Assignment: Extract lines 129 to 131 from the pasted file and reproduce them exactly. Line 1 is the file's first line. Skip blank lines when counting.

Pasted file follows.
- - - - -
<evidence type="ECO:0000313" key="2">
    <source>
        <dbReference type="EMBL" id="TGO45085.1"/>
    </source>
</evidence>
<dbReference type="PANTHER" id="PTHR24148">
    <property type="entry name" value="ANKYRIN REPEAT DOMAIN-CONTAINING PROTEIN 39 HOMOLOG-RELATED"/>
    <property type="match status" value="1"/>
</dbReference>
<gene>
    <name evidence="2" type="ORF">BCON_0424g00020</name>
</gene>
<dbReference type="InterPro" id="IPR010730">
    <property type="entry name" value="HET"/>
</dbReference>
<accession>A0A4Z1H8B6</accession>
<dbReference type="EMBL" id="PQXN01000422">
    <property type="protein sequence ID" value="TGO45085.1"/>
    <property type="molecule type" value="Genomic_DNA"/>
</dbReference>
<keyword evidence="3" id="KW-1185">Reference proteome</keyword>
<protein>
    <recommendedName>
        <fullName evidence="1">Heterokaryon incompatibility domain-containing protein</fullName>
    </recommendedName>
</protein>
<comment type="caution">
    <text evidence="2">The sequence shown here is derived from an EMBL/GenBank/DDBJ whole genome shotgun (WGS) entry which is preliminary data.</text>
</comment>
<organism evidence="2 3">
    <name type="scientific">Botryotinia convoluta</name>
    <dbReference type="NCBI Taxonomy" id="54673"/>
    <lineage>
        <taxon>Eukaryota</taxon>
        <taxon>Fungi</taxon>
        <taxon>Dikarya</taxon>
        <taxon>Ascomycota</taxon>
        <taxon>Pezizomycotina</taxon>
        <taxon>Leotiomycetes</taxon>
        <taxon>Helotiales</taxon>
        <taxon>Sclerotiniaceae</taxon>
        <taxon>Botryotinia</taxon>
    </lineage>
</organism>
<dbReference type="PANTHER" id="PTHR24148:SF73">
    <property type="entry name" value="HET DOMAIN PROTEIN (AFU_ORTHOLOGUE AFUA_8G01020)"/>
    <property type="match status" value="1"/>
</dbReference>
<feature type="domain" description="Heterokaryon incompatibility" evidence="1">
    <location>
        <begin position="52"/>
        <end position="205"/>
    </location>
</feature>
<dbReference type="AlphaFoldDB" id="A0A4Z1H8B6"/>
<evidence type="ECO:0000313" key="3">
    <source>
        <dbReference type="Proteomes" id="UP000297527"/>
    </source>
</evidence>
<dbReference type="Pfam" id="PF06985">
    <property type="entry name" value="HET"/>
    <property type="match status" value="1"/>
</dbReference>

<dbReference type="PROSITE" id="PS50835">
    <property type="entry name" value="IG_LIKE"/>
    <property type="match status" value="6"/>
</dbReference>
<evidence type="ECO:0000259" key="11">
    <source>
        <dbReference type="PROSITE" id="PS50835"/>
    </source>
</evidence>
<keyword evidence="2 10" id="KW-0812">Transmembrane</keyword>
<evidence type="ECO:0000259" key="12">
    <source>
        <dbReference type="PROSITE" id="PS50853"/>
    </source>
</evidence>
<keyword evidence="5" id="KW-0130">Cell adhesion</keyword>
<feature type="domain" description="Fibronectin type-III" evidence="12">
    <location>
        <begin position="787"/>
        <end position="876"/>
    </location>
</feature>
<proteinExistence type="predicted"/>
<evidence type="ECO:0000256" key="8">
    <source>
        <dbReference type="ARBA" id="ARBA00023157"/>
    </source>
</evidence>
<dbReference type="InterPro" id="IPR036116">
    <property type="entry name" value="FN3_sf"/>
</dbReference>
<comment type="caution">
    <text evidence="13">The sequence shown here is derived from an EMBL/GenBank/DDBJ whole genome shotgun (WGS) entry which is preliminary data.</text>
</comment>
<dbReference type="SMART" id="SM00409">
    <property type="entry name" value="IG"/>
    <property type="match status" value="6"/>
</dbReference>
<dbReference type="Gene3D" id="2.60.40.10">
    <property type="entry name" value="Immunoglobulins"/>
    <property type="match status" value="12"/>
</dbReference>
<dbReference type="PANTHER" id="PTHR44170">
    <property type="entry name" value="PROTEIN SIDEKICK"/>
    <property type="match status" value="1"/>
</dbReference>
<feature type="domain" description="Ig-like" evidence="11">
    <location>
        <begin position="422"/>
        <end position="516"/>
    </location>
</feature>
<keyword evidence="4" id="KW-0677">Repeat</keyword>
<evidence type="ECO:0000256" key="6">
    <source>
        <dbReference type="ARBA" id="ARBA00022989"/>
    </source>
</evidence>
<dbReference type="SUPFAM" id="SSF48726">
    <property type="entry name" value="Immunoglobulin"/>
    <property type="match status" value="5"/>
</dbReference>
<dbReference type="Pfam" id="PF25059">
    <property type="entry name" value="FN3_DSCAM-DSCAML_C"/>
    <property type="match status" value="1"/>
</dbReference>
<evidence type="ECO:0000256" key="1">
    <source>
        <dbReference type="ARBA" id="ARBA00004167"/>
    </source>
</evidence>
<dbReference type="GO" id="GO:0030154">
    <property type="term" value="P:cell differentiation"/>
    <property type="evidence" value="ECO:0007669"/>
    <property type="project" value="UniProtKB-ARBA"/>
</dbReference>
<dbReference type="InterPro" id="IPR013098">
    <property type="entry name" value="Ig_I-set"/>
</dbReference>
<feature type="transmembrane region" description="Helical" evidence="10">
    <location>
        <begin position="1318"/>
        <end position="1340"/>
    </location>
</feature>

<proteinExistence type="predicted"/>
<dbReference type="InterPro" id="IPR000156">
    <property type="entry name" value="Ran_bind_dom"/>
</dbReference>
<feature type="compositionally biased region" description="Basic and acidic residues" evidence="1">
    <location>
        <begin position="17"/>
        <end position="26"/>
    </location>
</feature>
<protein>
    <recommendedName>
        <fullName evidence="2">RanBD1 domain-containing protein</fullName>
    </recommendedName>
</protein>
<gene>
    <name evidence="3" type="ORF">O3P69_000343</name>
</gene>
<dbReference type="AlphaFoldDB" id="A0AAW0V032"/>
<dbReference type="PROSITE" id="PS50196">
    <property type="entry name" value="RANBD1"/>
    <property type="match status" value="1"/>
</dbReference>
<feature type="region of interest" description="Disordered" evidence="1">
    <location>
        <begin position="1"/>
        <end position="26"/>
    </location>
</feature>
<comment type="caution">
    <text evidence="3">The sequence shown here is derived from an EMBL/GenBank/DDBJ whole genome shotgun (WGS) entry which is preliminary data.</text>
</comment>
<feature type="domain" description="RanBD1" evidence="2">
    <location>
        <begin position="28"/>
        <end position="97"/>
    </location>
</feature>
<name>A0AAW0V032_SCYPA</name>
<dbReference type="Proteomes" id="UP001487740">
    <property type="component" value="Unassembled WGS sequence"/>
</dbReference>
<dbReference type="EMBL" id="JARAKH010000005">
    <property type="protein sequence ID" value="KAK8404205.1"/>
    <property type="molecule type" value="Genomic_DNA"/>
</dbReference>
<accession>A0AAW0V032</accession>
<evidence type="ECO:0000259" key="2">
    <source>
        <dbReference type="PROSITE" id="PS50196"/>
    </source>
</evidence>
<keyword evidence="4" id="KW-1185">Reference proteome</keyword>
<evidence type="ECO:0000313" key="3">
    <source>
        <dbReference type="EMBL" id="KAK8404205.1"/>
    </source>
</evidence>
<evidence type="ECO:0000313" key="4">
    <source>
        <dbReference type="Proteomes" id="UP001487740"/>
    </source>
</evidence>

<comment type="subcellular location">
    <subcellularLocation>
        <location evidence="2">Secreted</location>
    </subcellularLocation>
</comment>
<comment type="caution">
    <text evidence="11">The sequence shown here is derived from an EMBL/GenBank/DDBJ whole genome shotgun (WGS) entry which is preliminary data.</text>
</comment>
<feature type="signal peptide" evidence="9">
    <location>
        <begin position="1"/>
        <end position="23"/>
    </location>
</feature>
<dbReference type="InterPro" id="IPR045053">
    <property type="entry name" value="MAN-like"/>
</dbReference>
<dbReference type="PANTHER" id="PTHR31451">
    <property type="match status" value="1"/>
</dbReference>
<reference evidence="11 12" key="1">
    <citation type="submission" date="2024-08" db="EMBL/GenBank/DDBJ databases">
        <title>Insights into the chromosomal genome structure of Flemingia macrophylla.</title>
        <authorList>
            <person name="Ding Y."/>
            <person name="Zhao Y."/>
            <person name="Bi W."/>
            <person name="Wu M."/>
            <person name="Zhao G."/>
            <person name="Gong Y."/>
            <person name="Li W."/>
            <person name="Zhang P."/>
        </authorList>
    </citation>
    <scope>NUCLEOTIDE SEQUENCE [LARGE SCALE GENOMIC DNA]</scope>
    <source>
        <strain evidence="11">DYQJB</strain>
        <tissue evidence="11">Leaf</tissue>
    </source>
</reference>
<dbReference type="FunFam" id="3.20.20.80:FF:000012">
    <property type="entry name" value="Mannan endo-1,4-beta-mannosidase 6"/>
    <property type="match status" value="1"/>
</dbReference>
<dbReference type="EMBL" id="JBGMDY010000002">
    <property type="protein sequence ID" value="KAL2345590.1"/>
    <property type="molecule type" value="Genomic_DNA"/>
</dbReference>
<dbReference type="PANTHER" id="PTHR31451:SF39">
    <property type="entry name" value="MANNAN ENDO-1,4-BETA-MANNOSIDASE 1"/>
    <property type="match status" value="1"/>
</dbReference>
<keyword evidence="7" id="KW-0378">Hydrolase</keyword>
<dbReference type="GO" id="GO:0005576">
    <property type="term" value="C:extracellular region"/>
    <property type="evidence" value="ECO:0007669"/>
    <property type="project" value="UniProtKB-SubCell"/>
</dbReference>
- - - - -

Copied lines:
    <property type="match status" value="1"/>
</dbReference>
<evidence type="ECO:0000256" key="1">